Exercise Addiction: A Disorder or Just a Symptom?
Exercise is a generally a healthy behavior that promotes wellness, however, some individuals become addicted to physical activity and engage in compulsive, excessive exercise that is extreme in frequency and both psychologically and psychosocially impairing. Exercise becomes the most important priority in the excessive exerciser's life. All other obligations and responsibilities such as families, careers, and social engagements suffer. This addiction is referred to by a variety of names such as exercise dependence, exercise addiction, obligatory exercise, compulsive athleticism, compulsive exercising, and exercise abuse.
Common Symptoms of Exercise Addiction
People with exercise addiction may have various motivations for their behavior, including a desire to control their body weight or shape, a feeling of inexplicable dread is exercise is not performed, or to achieve an exercise-induced "high."
Exercise addicts may have a very rigid fitness schedule to which they always adhere. They may compulsively exercise alone to avoid attracting the attention of others, including trainers and gym staff. Addicts will exercise even though they are sick or injured, in the end causing more physical problems for themselves. They may miss work, school, or other social obligations to exercise.
Currently, exercise addiction is not recognized by the American Psychiatric Association as a primary disorder. Excessive exercise is known to be a symptom of bulimia nervosa. The Diagnostic Manual, the DSM-IV-TR, defines excessive exercise as exercise that "significantly interferes with important activities, occurs at inappropriate times or in inappropriate settings, or when the individual continues to exercise despite injury or other medical complications." In this case, individuals with bulimia will exercise excessively as a way to control their body weight or to compensate for a binge eating episode, as opposed to or in addition to purging. Individuals suffering from anorexia nervosa may also engage in excessive exercise in order to achieve weight loss.
Exercise addiction might also be a symptom of obsessive-compulsive disorder, if the exercise is intended to relieve feeling of anxiety about some feared consequence other than weight gain.
"I do still get the same feelings of distress if I can't go because exercise is such a major part of my life... I get very very depressed — depression to the point where I can weep and berate myself for not going."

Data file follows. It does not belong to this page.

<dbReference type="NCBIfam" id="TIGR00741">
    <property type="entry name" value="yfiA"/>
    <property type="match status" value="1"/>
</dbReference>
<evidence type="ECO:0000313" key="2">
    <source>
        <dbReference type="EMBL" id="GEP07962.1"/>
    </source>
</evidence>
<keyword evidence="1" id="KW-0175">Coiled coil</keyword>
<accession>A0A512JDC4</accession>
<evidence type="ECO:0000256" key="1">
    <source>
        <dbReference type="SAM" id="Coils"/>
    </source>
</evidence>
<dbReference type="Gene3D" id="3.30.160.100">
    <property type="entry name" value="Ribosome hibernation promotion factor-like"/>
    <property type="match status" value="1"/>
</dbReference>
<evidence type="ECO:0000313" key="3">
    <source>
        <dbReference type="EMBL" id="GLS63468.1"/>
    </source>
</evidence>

Clearly, there is a link between excessive exercise and exercise addiction. In fact, many researchers have concluded that exercise addiction occurs only in the presence of an eating disorder. However, multiple studies have found the existence of exercise addiction in individuals who did not suffer from poor body image or disordered eating habits. Therefore, they concluded that it is a primary disorder that results in exercising for the sake of exercising in itself.
No Scientific Consensus on Exercise Addiction
You are probably wondering why there are conflicting ideas about the cause of exercise addiction. This is because so little is actually known about this possible primary disorder. There is not a formal definition or universally recognized set of symptoms. Therefore, researchers are using different testing parameters to classify possibly dependent individuals. The same individual could be considered addicted in one study and non-dependent in the next study. Without a formal definition and testing measure, future studies will continue to produce conflicting results.
Seven Warning Signs of Exercise Addiction
- Always working out alone, isolated from others.
- Always following the same rigid exercise pattern.
- Exercising for more than two hours daily, repeatedly.
- Fixation on weight loss or calories burned.
- Exercising when sick or injured.
- Exercising to the point of pain and beyond.
- Skipping work, class, or social plans for workouts.
Many Suffer from Exercise Addiction
Individuals who suffer from exercise addiction will continue to workout even through the pain of an injury or against the advice of their physician. The psychological torment of not exercising is greater than the negative consequences that affect their physical and social well-being. Often when exercise is withheld, these individuals will experience irritability and depression. These symptoms are relieved by exercising, and thus the cycle is continued. Regardless of the reason behind the excessive exercise, whether or not it is caused by an eating disorder, the effects are harmful to the individuals on psychological, physiological, and psychosocial levels.
While there is an important debate about exercise dependence and eating disorders, it is also important to realize that this is a real addiction that affects real people and real families. Regardless of the cause, more research needs to be done on effectively treating this behavior. Ultimately, the goal is help these individuals overcome this harmful dependence.
Source: American Psychiatric Association: Diagnostic and Statistical Manual of Mental Disorders, Fourth Edition, Text Revision. Washington, DC, American Psychiatric Association, 2000.